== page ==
But Ramaswamy, who has also floated
taking the U.S. out of the United Nations, has privately held the view that it’s past time to remove the U.S. from NATO. Asked about his comments out of the spotlight, Ramaswamy’s campaign spokesperson Tricia Mclaughlin declined to comment directly on what he would do regarding NATO, but didn’t deny the candidate’s stance.
“Vivek has serious concerns that most NATO allies fail to meet their military investment commitments and will reevaluate our own support as necessary. He also believes that post Cold War NATO expansionism has unnecessarily increased the risk of major conflict with Russia,” she said.
Lawmakers on both sides of the aisle have taken action to prevent the end of America’s prominent spot in NATO. Congress approved a bill that
stops any president from unilaterally ending America’s participation in the alliance, which considers an attack on one member as an attack on all. The only time NATO acted on that was after the Sept. 11, 2001 attacks on the United States, leading allies to join American forces in Afghanistan to root out al-Qaeda.
It’s unlikely Ramaswamy will have the opportunity to order the withdrawal from behind the Resolute Desk. Polls show him a distant fourth in national polls and nowhere near winning in Iowa and New Hampshire.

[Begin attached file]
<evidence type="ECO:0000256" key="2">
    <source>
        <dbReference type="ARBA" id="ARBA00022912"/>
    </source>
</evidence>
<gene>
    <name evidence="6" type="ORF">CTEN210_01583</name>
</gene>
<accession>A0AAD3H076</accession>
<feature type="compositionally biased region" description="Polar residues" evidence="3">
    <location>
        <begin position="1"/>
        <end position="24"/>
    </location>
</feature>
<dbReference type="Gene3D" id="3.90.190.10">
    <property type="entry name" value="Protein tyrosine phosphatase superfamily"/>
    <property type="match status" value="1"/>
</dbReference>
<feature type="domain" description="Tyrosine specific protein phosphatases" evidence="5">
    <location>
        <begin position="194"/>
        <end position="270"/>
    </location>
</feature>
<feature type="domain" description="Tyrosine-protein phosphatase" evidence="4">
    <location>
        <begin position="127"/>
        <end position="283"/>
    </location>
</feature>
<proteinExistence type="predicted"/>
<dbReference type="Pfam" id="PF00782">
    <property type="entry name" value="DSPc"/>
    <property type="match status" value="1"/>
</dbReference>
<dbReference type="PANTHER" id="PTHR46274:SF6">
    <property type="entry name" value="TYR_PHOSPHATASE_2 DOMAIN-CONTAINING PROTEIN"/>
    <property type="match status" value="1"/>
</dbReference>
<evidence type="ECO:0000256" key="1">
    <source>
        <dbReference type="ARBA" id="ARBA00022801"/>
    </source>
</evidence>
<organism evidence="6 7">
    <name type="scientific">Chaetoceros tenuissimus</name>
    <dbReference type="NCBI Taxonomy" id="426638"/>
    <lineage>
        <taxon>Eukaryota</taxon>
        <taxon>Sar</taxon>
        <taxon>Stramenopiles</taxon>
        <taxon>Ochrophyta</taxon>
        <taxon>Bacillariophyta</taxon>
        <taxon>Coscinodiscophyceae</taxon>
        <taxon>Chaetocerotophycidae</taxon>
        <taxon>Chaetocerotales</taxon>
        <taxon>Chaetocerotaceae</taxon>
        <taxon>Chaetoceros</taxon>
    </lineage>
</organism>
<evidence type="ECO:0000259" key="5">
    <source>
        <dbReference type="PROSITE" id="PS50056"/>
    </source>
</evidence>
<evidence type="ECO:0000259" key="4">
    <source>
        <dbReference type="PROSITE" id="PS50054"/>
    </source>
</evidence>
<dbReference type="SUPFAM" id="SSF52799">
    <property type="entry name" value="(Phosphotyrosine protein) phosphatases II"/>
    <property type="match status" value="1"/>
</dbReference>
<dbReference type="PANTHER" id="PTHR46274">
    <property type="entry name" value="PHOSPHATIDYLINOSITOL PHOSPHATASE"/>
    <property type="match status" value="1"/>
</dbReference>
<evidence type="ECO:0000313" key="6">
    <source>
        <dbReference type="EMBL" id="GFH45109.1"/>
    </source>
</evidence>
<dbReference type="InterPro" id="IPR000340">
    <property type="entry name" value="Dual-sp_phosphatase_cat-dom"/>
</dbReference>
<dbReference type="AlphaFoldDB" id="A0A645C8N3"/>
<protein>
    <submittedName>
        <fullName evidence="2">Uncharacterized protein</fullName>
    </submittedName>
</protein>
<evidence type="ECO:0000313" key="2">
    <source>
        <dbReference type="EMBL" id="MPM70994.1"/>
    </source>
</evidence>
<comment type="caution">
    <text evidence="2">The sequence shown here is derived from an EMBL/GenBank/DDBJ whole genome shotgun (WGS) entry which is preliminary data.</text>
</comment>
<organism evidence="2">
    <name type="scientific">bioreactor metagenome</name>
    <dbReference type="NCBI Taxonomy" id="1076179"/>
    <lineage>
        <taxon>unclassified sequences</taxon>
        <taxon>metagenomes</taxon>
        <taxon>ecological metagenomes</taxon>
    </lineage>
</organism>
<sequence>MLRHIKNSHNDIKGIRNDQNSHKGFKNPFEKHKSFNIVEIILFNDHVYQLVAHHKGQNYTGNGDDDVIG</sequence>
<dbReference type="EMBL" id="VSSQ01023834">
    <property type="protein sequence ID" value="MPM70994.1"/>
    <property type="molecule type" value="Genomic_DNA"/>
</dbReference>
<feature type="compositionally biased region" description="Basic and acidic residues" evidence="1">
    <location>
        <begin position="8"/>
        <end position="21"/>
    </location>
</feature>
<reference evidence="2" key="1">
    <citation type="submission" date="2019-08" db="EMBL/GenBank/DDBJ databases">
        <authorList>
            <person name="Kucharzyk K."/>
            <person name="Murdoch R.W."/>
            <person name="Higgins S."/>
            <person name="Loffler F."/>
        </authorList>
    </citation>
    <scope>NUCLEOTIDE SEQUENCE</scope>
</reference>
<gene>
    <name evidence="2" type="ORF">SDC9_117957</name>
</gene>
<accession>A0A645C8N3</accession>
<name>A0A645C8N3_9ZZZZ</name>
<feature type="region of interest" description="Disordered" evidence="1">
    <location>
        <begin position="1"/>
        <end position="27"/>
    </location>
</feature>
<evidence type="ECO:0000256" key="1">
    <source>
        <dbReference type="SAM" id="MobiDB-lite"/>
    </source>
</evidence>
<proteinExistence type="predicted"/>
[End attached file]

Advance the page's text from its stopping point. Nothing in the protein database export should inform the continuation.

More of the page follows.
But Ramaswamy is not the only NATO-wary Republican candidate. As president,
Trump discussed taking the U.S. out of the alliance and may
yet to do so if he reenters the Oval Office. “We have to finish the process we began under my administration of fundamentally reevaluating NATO’s purpose and NATO’s mission,”
reads his campaign website.
It’s possible Ramaswamy joins a Republican administration, especially Trump’s, as he has remained in the frontrunner’s good graces and is close with Tucker Carlson, a staunch Trump supporter. Ramaswamy has taken positions that appeal to the MAGA base, like making a deal with Russia’s Vladimir Putin to end the war in Ukraine, cutting economic ties with China and ending American military adventures abroad. He has occasionally run afoul of U.S. foreign policy orthodoxy, such as when he
suggested ending aid to Israel — even after Hamas’ Oct. 7 attack.
Ramaswamy, however, isn’t looking for a complete removal of the United States from world affairs. He has
promoted military strikes on Mexican drug cartels to curb the spread of fentanyl, and has warned other countries, namely China, that if they wade deeper into the Western Hemisphere, they will “
have hell to pay.”